Starting pitcher Mike Leake has been traded to the Seattle Mariners.
In case your wondering, Rayder Ascanio plays for the Modesto Nuts and was not included in the top Mariners ‘top prospects’ list (2017 mid-year rankings).
He may well turn out to be a MLB player someday (I won’t pretend to know anything about his potential), but make no mistake… this move was about the Cardinals removing Mike Leake from the roster and payroll.
No word (as of this post) if the Cardinals will be eating any portion of the roughly 55M owed on Leake’s contract.
It appears that Mr. Leake was just as unhappy with St. Louis as St. Louis was with him:
Here are his final stats from his time in STL:
- 16-24 record
- 1.4 war
- 4.46 era
- 1.32 whip
- 330.2 innings pitched
- 372 hits surrendered
- 228 strikeouts
- 65 walks
His combined salary was $27,000,000 for 2016 and 2017.
Mike Leake was signed as a free agent on December 22, 2015.
Fair or not, Leake was always going to be considered a consolation prize after the Cardinals heavily pursued David Price that offseason and he chose to sign with the Red Sox instead (and produce headlines like this that were super fun).
Less than two full seasons later, the Cardinals have pulled the rip cord on a player that was accounting for 9.9% of the total team payroll (and technically was the highest paid Cardinal if you just count base salary).
The Mike Leake era will not be remembered by most and the ones that do won’t remember it fondly.
I had written a piece in March saying that the Cardinals needed a big year from Mike Leake or they were going to be in trouble.
The 2017 Cardinals are in trouble.
To his credit, Leake seemed to take the criticism from 2016 to heart and started out scorching hot in 2017… before regressing to the point where fans were openly questioning if he should start anymore.
It just wasn’t meant to be.
Leake was paid like an top starter on a contender. At times he looked like a top starter on a contender.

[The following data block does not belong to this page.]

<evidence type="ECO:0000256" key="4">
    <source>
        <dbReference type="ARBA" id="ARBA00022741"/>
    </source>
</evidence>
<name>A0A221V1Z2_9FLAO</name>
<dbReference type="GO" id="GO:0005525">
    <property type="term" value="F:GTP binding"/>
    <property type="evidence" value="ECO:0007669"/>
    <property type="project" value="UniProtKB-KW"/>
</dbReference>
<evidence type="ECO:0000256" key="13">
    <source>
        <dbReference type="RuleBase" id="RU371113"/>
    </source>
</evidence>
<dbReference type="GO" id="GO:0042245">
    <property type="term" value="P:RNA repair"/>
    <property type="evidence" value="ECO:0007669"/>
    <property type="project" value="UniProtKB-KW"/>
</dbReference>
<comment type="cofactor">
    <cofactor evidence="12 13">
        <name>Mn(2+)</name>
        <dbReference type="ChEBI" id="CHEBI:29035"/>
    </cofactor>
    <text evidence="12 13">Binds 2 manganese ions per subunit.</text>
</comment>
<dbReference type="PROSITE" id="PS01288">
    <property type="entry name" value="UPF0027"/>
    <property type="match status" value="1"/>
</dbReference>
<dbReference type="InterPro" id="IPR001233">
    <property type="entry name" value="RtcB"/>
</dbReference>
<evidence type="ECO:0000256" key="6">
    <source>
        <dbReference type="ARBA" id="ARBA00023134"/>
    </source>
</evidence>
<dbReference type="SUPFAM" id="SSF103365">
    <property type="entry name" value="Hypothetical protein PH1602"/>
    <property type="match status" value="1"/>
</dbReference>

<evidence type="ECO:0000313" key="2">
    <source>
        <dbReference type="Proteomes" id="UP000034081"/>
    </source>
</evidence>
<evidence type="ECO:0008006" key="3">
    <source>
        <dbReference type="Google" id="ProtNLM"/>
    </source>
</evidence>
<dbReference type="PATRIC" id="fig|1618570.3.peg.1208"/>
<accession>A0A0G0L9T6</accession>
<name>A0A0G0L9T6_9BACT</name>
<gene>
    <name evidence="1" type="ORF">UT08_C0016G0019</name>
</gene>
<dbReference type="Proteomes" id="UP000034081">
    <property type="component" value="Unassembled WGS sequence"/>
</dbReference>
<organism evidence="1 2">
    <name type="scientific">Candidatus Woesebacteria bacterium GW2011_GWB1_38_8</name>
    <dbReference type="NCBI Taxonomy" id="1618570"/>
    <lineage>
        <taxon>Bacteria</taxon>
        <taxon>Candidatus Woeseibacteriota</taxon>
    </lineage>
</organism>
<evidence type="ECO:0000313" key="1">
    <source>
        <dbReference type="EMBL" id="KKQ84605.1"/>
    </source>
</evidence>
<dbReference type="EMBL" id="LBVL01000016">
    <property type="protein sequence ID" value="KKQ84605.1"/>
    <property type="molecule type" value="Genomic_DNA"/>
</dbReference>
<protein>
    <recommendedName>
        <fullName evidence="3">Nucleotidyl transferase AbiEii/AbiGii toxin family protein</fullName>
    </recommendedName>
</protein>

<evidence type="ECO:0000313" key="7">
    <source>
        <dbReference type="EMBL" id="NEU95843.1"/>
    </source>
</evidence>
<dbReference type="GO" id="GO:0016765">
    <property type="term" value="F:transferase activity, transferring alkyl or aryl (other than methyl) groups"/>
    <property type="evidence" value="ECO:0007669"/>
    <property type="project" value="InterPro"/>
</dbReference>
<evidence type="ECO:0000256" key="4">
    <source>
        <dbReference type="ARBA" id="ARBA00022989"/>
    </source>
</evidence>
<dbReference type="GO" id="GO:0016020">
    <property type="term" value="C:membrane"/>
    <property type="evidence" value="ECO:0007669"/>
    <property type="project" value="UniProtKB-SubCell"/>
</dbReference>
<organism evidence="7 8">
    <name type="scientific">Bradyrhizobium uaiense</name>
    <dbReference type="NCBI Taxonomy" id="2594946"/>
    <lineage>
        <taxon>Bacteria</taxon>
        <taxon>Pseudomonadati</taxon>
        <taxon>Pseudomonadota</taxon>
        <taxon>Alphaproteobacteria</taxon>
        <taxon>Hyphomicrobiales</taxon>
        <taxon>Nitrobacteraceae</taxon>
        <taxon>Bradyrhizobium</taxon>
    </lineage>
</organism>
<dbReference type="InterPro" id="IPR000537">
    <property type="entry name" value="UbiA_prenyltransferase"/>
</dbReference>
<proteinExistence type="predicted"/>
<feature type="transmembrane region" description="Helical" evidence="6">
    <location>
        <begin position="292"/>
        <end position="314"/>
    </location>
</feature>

But at the end of the day, Leake has always been a player that has performed better when the expectations were low.
He toiled in Cincinnati for 5.5 seasons before getting traded to help bolster the SF Giants rotation mid-season in 2015 and help them make a push for the postseason.
The Giants ended up missing the playoffs.
In his one playoff start (2012 NLDS GM4 w/ Reds), he went 4.1 innings, gave up 5 earned runs and took the L. The next day, Cincinnati was eliminated from the playoffs.
Obviously, the failures of the ’12 Reds or the ’15 Giants weren’t all on Leake. Baseball is a team sport.
The problem is after several seasons in the big leagues, there just aren’t many data points on which to judge Leake’s ability to perform under abnormal pressure. The ones we do have aren’t positive.
Take the video embedded above. That was a masterpiece of a start against what will end up being one of the best teams in MLB history.
Right after that start? He lost 4 straight games.
Maybe he changes all that in Seattle. Maybe he doesn’t. The Cardinals are in a full-on multi-front battle to remain relevant in the NL Central, though. And if a player and/or team is openly thinking about the off-season or a player’s future in the middle of a (albeit not likely) playoff run?
Probably best for everyone to part ways.
What this move does do?
Frees up cash. Frees up a spot in the rotation.
Time will tell what the Cardinals choose do moving forward. And I’m sure we’ll get into that soon.
For now, let’s wish Mr. Leake well.